Notes from the Young

How does a person become an adult? This is a question that many curious young people nowadays think about. For much of history, becoming an adult meant career, marriage and family. Social institutions such as the state, school and family exposed people to these ideas throughout life. The promotion of these ideas had a purpose. People have always wanted a narrative to explain the story of their lives. Nowadays, young people live in an uncertain world where the practices and ideas of the past are being questioned. As we shall see, there is a conflict between our limited definitions of adulthood with ambiguous reality. First of all, adults must find a career. The most important aspect of the career is that it provides structure for adult life. This narrative is all about rising in position and status within an area over time. By delaying instant gratification we can experience substantial rewards later in life. A career grants us financial security in a fluctuating economy. Falling to the lowest level of society is no longer a concern. With a stable income, it is then possible to acquire property and start a family. In short, a career demonstrates that you are busy, useful and defined. The career is now in decline. In a modern economy based on short term gain and flexibility, the rules of employment are changing. The model employee will engage in various short term contracts over their life. Companies shift responsibility for job stability and pensions to ‘independent’ employees who are free to do what they want. Past generations were assured that their children would enjoy their life more as work hours contracted. In contrast, it seems that adults are busier than ever with their jobs. Longer hours can compensate for stagnating wages and help us buy those things we want rather than need. And does drifting into a life of routine provide a means of denying our contingent lives? Once a career is established, an adult can then enter into marriage. Through this institution, the adult becomes further integrated into society. At some point you will meet your ‘soul mate’ and this will result in marriage. Marriage is a bond that will continue till death. Through the highs and lows, true love will keep us together. It also represents a new level of maturity as both people no longer think as selfish individuals. Finally, marriage is a monogamous relationship between two people. With the beginnings of sexual equality, ideas about marriage became more ambiguous. Divorce rates are high in most developed countries. Ending a destructive marriage is humane. However, the emerging culture of impatience would prefer to end a marriage rather than solve problems. With more divorces, the comforting stability of marriage is no longer a certainty. Consumer logic and marriage are not complementary. How can marriages compete with the novelty, disposability and guarantees of products? For the modern consumer, being dependent to any extent is a restriction of freedom. Findings from science have also raised doubts about humans as monogamous animals. After marriage, adults are then ready to start a family. Having children connects us to life in a fundamental way. We may be mortal, but children carry our genes and remember us. For these reasons, children bring joy to our lives. As we tend to their physical and mental needs, we become more responsible adults. There is an ethical dimension too. Adults should equip their children with the ability to balance personal and social goals.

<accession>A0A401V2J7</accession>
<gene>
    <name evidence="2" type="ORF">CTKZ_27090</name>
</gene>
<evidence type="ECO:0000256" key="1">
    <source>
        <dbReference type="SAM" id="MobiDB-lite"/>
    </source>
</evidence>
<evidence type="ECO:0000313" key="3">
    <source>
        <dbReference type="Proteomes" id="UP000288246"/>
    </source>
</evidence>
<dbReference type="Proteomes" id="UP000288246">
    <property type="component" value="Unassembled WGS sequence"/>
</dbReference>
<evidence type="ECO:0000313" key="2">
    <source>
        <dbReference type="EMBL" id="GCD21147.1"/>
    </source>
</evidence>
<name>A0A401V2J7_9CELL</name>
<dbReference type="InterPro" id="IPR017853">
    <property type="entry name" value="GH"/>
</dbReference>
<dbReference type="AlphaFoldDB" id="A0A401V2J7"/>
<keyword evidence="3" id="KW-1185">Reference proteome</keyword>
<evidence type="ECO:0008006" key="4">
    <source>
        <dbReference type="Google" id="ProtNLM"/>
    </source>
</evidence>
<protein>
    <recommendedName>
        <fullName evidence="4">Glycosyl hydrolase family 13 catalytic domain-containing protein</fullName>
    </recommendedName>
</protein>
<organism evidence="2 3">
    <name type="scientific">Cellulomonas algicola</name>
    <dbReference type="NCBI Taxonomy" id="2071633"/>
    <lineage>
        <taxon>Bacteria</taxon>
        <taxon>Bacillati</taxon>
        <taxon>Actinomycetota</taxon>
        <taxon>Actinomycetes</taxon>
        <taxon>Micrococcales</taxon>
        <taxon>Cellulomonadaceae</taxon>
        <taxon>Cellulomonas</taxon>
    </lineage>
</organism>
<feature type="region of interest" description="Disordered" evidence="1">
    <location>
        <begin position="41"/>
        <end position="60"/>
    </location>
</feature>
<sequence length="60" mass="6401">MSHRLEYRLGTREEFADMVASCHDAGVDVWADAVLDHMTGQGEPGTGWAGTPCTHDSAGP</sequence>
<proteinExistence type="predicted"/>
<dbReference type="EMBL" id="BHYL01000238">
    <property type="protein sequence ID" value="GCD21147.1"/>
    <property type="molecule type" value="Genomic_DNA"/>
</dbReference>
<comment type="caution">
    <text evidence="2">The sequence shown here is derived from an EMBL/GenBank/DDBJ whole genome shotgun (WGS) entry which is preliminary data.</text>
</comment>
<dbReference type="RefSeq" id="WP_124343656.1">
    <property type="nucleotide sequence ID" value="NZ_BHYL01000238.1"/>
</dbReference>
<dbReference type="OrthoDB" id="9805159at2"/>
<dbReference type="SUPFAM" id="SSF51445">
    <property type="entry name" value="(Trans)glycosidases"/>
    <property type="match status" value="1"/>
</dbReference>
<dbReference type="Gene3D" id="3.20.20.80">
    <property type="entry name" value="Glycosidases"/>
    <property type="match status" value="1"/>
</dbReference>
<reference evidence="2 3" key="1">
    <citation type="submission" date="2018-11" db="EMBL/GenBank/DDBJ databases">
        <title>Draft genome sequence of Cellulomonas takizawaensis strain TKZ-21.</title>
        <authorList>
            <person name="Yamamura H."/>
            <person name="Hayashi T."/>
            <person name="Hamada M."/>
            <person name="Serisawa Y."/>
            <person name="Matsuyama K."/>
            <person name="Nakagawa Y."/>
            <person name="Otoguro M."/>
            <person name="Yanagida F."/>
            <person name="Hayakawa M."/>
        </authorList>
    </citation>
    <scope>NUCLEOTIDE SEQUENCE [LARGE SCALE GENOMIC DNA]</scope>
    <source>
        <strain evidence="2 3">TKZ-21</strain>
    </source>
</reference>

Unfortunately adults do not always have children for noble reasons. How many people use children to rescue a flawed marriage or as pawns to control? Children may be considered a means to an end, rather than an end in themselves. For young adults told to be free, the prospect of parenthood is unappealing. Adults should have a stable income and accommodation if they have children. Lifestyle choices decrease as our dependents increase. Unlike products, children do not come with guarantees. Even the most benevolent parents can only talk of probable outcomes for their children. And will our offspring return the favour when we get older? Based on the complexity of choices, young adults can respond in several ways. One response is to conform to the traditional conception of what it means to be an adult. Another response is to fall into a state of paralysis. Too many choices and too much ambiguity can create a generation of confused Peter Pans. Those remaining are engaged in a great experiment – finding out what an adult is on their own terms.